the men of Israel and of Judah arose, and shouted, and pursued the Philistines  (v52)

They look, they shout, they advance.  All on the back of David’s victory.

So friends, if we’re not shouting for joy or advancing along in the Christian life, why that might be?  Well imagine a joyless, despondent Israelite on the day that David beat Goliath. What would be the problem?

It must be this: the soldier just hasn’t seen the victory.  Or they don’t understand their connection to David.  But if they know their connection and they see His triumph they don’t need to be told to feel joyful and to advance.    Seeing will be believing and believing will move them to action.

If we’re not shouting or advancing in the Christian life, there’s one thing we need to do.  Look!  Look to our Champion, Jesus who conquered Satan on that cross.  In apparent weakness He won the victory and He did it for us.

Don’t grit your teeth and advance anyway.   Don’t look to your own strength.  Don’t “do it like Jesus” or even “Do it for Jesus.”  No.  Look again at Jesus and realize He has done it and He’s done it for you.  Look at Christ.

Your champion has won the battle.   He won it for you when you were weak, faithless, sinful and cowering in fear.  Without a calorie of our own effort, our Champion has won the day.

Now shout.  Now advance.  And to Him be the glory!

A man after his own heart

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1 Samuel 13:1-15; 16:1-13

“You’re a man after my own heart” says one music fan to another.

“You’re a woman after my own heart” says the man to his new girlfriend as she serves him his favourite dessert.

These are common ways that we use the phrase today.  But they are subtly different from each other.  In the first sense “a man after my own heart” means a man whose heart is set on what my heart is set on.  It means that you like what I like.  In the second sense, being “after my heart” means you are aiming to please me.  It means you want to tap into what I like and give me my heart’s desire.

Well the biblical phrase, “a man after God’s own heart”, has both these senses.  It’s talking about a man who is like God and who wants to please Him.

The phrase comes in 1 Samuel chapter 13 where we see the failure of Israel’s first King – Saul.  He trespasses a forbidden boundary (offering a sacrifice which only the priests can do) and is deposed.  Samuel tells him:

“thy kingdom shall not continue: the LORD hath sought him a man after his own heart, and the LORD hath commanded him to be captain over his people, because thou hast not kept that which the LORD commanded thee”.  (1 Samuel 13:14)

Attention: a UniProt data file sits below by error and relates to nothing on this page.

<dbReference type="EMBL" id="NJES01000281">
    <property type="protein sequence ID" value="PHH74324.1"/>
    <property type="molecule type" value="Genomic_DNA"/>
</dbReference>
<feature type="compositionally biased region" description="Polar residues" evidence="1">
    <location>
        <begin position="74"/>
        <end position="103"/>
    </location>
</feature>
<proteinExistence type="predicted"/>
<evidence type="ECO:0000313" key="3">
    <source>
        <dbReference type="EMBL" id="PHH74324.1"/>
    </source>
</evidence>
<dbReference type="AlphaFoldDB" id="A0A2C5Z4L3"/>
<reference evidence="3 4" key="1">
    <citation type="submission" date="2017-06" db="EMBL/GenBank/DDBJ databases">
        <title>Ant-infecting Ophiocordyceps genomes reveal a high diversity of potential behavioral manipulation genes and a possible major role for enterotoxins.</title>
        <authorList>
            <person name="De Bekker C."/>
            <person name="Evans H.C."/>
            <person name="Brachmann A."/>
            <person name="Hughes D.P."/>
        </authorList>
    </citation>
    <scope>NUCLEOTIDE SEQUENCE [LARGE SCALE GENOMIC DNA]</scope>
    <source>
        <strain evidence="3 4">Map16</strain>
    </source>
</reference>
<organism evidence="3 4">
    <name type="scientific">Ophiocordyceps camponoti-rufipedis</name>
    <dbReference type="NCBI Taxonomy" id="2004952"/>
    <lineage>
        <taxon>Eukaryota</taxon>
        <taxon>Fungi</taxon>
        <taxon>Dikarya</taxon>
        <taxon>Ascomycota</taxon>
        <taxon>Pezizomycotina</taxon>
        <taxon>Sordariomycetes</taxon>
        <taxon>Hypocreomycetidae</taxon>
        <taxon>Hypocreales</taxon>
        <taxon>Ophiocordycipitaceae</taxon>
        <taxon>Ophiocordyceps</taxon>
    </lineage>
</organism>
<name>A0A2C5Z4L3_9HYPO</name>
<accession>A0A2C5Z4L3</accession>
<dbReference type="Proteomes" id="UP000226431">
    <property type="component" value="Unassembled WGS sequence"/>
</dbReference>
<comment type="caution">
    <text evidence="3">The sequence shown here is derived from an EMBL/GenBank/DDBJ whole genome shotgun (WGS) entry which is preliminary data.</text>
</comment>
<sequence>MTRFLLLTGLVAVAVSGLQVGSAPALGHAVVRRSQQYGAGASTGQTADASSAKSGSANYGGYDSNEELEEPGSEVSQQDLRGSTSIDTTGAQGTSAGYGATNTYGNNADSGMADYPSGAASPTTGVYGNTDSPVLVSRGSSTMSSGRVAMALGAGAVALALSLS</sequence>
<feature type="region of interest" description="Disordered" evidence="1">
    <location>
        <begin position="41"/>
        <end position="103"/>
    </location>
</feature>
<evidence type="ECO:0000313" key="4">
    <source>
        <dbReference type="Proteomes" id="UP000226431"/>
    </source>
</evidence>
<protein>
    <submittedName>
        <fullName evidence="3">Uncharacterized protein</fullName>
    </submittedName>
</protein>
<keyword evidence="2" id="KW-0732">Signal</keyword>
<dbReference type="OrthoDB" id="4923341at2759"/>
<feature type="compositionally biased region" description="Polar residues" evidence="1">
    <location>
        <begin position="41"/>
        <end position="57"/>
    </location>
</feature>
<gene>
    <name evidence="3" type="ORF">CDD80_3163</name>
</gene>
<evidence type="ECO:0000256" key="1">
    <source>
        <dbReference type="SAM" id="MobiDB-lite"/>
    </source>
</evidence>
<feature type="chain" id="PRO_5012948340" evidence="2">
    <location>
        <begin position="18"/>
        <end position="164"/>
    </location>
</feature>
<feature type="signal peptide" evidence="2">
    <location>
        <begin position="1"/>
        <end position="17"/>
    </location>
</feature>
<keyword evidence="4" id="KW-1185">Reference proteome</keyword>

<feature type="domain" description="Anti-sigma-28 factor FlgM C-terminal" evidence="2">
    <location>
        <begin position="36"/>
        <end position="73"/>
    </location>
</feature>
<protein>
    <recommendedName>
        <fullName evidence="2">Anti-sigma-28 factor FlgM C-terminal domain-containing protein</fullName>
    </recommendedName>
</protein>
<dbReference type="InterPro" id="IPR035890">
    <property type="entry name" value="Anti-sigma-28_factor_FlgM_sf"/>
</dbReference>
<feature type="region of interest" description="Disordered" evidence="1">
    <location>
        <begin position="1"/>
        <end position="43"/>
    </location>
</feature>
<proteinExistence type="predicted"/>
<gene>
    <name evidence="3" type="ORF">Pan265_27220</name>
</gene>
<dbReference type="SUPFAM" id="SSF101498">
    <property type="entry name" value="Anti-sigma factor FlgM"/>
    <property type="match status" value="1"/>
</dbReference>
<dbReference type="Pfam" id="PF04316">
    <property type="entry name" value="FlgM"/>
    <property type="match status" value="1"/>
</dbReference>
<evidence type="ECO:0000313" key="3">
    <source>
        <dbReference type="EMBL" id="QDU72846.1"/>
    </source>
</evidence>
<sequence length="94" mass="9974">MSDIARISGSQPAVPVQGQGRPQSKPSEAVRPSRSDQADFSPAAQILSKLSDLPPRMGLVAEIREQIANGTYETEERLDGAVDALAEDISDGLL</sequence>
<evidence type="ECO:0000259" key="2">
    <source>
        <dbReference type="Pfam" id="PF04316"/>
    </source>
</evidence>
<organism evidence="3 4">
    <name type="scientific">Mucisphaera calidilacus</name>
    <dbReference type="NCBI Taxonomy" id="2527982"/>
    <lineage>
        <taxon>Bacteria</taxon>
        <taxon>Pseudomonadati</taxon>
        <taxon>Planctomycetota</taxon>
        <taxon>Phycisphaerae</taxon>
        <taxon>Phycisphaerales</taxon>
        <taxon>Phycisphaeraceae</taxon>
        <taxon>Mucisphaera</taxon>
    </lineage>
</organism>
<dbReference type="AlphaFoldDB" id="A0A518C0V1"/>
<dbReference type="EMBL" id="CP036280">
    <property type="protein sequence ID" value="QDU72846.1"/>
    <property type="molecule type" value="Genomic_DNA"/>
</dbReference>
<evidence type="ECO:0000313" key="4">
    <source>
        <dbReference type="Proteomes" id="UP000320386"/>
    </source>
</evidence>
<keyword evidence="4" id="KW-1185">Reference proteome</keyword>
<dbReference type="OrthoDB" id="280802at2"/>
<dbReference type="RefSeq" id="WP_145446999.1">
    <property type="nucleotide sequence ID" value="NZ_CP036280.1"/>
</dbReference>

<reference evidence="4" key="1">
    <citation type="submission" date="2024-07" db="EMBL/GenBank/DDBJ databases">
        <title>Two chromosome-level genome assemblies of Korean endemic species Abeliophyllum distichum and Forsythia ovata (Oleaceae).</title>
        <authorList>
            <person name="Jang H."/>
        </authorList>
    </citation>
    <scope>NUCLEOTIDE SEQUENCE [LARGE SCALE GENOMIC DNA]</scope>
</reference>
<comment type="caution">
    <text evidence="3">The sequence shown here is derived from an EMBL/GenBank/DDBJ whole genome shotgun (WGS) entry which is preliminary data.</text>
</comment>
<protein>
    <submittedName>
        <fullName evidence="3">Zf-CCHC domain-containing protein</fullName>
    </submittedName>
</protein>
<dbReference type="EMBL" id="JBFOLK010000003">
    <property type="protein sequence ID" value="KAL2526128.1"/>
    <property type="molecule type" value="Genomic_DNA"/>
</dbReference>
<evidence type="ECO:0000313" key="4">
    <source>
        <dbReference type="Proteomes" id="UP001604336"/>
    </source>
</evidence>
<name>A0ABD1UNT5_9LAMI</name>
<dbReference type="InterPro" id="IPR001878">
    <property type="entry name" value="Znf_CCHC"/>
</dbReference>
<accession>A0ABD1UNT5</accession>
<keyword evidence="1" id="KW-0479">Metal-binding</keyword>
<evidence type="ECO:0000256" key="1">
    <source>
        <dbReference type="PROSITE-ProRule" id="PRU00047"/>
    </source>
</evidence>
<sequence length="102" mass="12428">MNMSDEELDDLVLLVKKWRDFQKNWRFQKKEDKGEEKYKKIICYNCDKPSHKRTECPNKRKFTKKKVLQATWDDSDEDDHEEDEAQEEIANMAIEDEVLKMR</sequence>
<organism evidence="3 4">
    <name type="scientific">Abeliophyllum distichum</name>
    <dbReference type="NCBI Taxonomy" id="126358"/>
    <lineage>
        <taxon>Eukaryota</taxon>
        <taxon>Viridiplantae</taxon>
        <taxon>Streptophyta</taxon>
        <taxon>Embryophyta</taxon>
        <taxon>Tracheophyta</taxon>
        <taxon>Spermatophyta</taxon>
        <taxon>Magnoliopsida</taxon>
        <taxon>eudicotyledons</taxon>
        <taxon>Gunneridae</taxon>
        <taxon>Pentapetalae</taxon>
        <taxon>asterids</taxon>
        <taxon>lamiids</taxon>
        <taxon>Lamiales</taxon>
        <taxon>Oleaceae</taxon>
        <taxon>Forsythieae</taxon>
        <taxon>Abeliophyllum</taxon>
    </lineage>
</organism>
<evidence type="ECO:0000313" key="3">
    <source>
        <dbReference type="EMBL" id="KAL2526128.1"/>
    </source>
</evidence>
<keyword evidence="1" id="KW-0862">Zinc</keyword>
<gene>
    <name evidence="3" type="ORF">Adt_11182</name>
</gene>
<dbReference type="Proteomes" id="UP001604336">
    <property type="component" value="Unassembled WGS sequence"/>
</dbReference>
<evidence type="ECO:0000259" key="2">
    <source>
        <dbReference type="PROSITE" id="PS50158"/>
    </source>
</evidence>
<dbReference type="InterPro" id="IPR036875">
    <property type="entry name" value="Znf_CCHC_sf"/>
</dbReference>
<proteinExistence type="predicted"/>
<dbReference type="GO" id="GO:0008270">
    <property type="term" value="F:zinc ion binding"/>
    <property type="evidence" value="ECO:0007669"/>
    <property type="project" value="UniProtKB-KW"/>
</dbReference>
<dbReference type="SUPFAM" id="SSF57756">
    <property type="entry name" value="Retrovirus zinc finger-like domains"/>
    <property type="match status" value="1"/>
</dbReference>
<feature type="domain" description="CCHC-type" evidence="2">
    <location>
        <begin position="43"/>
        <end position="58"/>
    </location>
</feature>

Just as Adam, the world’s first King did what was forbidden, so did Saul, Israel’s first king.  Just as Adam trespassed and was deposed, so is Saul.  And just as Adam was told about Another who would undo what he had done, so is Saul.

Here Samuel predicts a second King to answer the folly of the first.  And this King would be a man after the LORD’s own heart.

In chapter 16 Samuel is sent to David’s family to anoint this new King.  But initially Samuel thinks it must be the firstborn of the brothers – Eliab:

‘he looked on Eliab, and said, “Surely the LORD’S anointed is before him”.  But the LORD said unto Samuel, “Look not on his countenance, or on the height of his stature; because I have refused him: for the LORD seeth not as man seeth; for man looketh on the outward appearance, but the LORD looketh on the heart”.   (1 Samuel 16:6-7)

Finally Samuel comes to David – the youngest – and he is anointed.  He has a heart that is after the LORD’s heart.  God and His King are to have a heart-to-heart relationship – an intense bond of love and intimacy.

In this way David pictures for us the true Messiah – the One who is eternally in the bosom of the Father (John 1:18).  And David, this little christ, will picture for us the Person and work of the true Christ.  He will be the second King who puts right what the first has done wrong.

Tomorrow we will see how he does that by crushing the adversaries of God’s people.  But for now let’s meditate on the heart of the King.  David’s heart is a picture of Christ’s.

Think now about Christ – the One who is “after God’s heart” in both the senses we began with:

He both wants what God wants and He does what God wants.

He’s both the Revelation of the Father’s desires.  And He’s the Fulfiller of those desires.